— The Measure of a Man • Amelia Edith Huddleston Barr

... to thees horse, which is not—observe me—a Mexican plug! Ah, no! you can your boots bet on that. She is of Castilian stock—believe me and strike me dead! I will myself at different times overlook and affront her in the stable, examine her as to the assault, and why she should do thees thing. When she is of the exercise I will also accost and restrain her. Remain tranquil, my friend! When a few days shall pass much ...
— The Bell-Ringer of Angel's and Other Stories • Bret Harte

... power to make loans or purchase property, which shall remit the funds of the Government, and the expense of which may be paid, if thought advisable, by allowing its officers to sell bills of exchange to private individuals at a moderate premium. Not being a corporate body, having no stock holders, debtors, or property, and but few officers, it would not be obnoxious to the constitutional objections which are urged against the present bank; and having no means to operate on the hopes, fears, or interests of large masses of the community, it would be shorn of the influence ...
— State of the Union Addresses of Andrew Jackson • Andrew Jackson

... resolved to learn the reason of this meeting in such an unfrequented place. I was close beside them before any of the company had observed me ascending the hill, their attention being fixed upon two men in the centre. One was turning a small stock, which was supported by two stakes standing perpendicularly, with a cleft at the top, in which the crown piece went round in the form a carpenter holds a chisel on a grinding stone; the other was holding a small branch of fir on that which was ...
— Folk Lore - Superstitious Beliefs in the West of Scotland within This Century • James Napier

... in themselves spells. But even if the idea of Sabda were derived from the idea of Logos it need not be an instance of specifically Christian influence, for this Logos idea was only utilized by Christianity and was part of the common stock of religious thought prevalent about the time of Christ in Egypt, Syria and Asia Minor, and it is even possible that its earlier forms may owe something to India. And were it proved that the teaching of Kabir, which clearly owes much to Islam, also owes much ...
— Hinduism and Buddhism, An Historical Sketch, Vol. 3 (of 3) • Charles Eliot

... hundred thousand pounds for the construction of the walls, the porticos, and the aqueducts. The forests that overshadowed the shores of the Euxine, and the celebrated quarries of white marble in the little island of Proconnesus, supplied an inexhaustible stock of materials, ready to be conveyed, by the convenience of a short water-carriage, to the harbor of Byzantium. A multitude of laborers and artificers urged the conclusion of the work with incessant toil; but the impatience of Constantine soon discovered that, in the ...
— The Great Events by Famous Historians, Volume 03 • Various

... my husband's women-folk filled me with admiration and despair. I felt guilty of something. I was queer. Their voices, the intonation, even the tilt of their chins, seemed to stamp these new "in-laws" as aristocrats of another race. Yet the same old New England stock that sired their ancestors produced my ...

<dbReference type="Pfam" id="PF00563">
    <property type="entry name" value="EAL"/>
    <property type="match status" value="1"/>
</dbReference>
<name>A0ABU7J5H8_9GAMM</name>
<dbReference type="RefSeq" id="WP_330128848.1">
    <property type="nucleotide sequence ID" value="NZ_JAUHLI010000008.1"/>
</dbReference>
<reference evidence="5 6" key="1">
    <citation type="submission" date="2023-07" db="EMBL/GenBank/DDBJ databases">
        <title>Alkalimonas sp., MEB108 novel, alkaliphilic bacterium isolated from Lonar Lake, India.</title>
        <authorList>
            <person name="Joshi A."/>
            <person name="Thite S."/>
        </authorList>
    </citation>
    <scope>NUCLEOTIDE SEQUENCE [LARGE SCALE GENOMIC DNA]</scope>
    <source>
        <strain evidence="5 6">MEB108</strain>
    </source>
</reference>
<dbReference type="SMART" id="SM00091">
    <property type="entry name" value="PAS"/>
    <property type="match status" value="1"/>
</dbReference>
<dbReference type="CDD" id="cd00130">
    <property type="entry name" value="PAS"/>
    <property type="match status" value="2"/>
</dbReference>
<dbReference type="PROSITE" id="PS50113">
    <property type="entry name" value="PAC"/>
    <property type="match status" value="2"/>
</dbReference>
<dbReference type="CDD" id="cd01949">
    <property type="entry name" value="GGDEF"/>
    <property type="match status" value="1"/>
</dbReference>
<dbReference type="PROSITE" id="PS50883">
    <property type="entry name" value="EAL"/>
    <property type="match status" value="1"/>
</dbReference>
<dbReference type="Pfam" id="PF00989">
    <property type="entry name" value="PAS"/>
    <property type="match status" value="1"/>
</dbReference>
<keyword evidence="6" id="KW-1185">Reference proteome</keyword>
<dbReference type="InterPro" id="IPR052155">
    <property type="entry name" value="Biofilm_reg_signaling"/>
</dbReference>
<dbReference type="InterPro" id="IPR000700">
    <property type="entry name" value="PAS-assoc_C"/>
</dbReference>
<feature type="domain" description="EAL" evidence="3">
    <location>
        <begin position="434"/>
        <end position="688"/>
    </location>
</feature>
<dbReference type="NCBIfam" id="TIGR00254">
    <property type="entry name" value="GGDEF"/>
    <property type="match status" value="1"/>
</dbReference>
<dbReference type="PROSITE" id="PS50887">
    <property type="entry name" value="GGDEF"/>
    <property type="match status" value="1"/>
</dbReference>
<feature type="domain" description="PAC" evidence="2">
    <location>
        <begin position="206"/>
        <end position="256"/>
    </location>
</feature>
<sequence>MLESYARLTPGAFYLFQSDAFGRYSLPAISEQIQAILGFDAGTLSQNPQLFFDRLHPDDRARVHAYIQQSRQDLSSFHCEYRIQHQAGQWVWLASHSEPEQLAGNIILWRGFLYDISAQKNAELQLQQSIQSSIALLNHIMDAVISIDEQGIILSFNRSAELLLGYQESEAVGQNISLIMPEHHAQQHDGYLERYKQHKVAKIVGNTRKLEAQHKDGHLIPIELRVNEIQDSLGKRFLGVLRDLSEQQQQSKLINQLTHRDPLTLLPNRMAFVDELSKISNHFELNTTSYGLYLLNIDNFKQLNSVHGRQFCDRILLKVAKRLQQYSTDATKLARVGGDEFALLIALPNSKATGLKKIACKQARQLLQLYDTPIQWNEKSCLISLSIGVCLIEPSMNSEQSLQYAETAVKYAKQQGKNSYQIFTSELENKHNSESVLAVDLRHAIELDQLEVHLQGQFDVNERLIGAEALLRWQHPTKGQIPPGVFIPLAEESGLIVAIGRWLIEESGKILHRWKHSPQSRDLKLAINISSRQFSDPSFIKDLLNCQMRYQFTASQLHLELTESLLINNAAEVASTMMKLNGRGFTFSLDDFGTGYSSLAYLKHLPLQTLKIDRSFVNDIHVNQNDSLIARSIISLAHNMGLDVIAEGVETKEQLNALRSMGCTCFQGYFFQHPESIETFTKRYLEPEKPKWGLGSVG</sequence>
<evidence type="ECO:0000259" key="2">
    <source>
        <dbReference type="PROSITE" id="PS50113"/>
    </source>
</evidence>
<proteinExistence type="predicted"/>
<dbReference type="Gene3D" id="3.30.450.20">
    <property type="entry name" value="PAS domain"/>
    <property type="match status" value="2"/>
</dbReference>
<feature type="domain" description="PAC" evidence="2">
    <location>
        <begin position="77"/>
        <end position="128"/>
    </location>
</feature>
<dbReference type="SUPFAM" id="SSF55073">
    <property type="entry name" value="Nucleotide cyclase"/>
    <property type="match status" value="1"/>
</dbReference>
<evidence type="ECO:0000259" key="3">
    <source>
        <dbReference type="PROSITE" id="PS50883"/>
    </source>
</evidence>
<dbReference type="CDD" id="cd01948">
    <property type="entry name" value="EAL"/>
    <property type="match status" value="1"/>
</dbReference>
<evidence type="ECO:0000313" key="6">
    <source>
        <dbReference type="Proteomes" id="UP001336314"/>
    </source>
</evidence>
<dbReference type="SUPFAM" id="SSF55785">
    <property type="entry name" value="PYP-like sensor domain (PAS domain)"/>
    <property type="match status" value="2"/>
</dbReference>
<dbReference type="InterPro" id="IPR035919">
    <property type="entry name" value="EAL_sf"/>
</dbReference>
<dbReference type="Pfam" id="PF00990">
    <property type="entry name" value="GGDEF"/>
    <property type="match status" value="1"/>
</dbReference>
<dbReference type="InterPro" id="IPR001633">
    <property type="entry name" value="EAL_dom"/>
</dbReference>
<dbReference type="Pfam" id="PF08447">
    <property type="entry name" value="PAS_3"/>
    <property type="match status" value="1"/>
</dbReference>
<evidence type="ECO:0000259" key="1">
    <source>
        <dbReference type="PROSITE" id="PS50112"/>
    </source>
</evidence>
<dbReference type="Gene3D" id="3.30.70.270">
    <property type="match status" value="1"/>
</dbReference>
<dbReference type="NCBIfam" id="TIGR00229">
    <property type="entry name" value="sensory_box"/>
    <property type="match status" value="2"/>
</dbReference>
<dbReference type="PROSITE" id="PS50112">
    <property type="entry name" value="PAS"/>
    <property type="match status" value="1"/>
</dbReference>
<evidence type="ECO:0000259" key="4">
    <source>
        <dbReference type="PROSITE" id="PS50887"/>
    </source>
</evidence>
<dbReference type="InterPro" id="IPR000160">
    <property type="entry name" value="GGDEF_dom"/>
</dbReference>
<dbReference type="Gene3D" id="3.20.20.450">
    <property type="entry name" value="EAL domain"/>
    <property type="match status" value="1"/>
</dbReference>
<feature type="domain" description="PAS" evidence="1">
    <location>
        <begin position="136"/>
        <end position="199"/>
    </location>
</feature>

— The Log-Cabin Lady, An Anonymous Autobiography • Unknown

... sowing in autumn and early spring. In all such cases care must be taken that the forcing is of the most moderate character, or the crop will be poor and late, instead of being plentiful and early. When pushed on under glass for planting out, the young stock must have as much light and air as possible consistent with safety, and a slow healthy growth will better answer the purpose than a rapid growth producing long legs and pale leaves, because the physique of infancy determines in a great degree ...
— The Culture of Vegetables and Flowers From Seeds and Roots, 16th Edition • Sutton and Sons

... no direct taxation, the islands are a thriving offshore financial center. More than 40,000 companies were registered in the Cayman Islands as of 1997, including almost 600 banks and trust companies; banking assets exceed $500 billion. A stock exchange was opened in 1997. Tourism is also a mainstay, accounting for about 70% of GDP and 75% of foreign currency earnings. The tourist industry is aimed at the luxury market and caters mainly to visitors from North America. Total tourist arrivals exceeded ...
— The 2001 CIA World Factbook • United States. Central Intelligence Agency.

... alienation? Are we greater than nature, or less? Is the opposition final, the prophecy of man's ultimate and hopeless defeat at the hands of nature?—or is it, in the Hegelian sense, the mere development of a necessary conflict, leading to a profounder and intenser unity? The old, old questions—stock possessions of the race, yet burned anew by life into the blood and brain ...
— The Testing of Diana Mallory • Mrs. Humphry Ward

... manifested no feeling about it. "Kindly remain," he said. "I am grateful for your presence here. What you have heard to-night I believe myself to have heard twice before. Now I KNOW it was no illusion. That is much to me— more than you know. Have a fresh cigar and a good stock of patience while ...
— Can Such Things Be? • Ambrose Bierce

... souterrain for fear of the evil eye, nor was it my purpose that he should come forth, till he could take his beard in his hand.[FN37] However, his mother would not agree to this, and he on his part begged I would stock him a shop and teach him to sell and buy." So the Deputy Syndic returned to the other traders and acquainted them with the truth of the case, whereupon they all arose to accompany him; and, going in a body to Shams al-Din's ...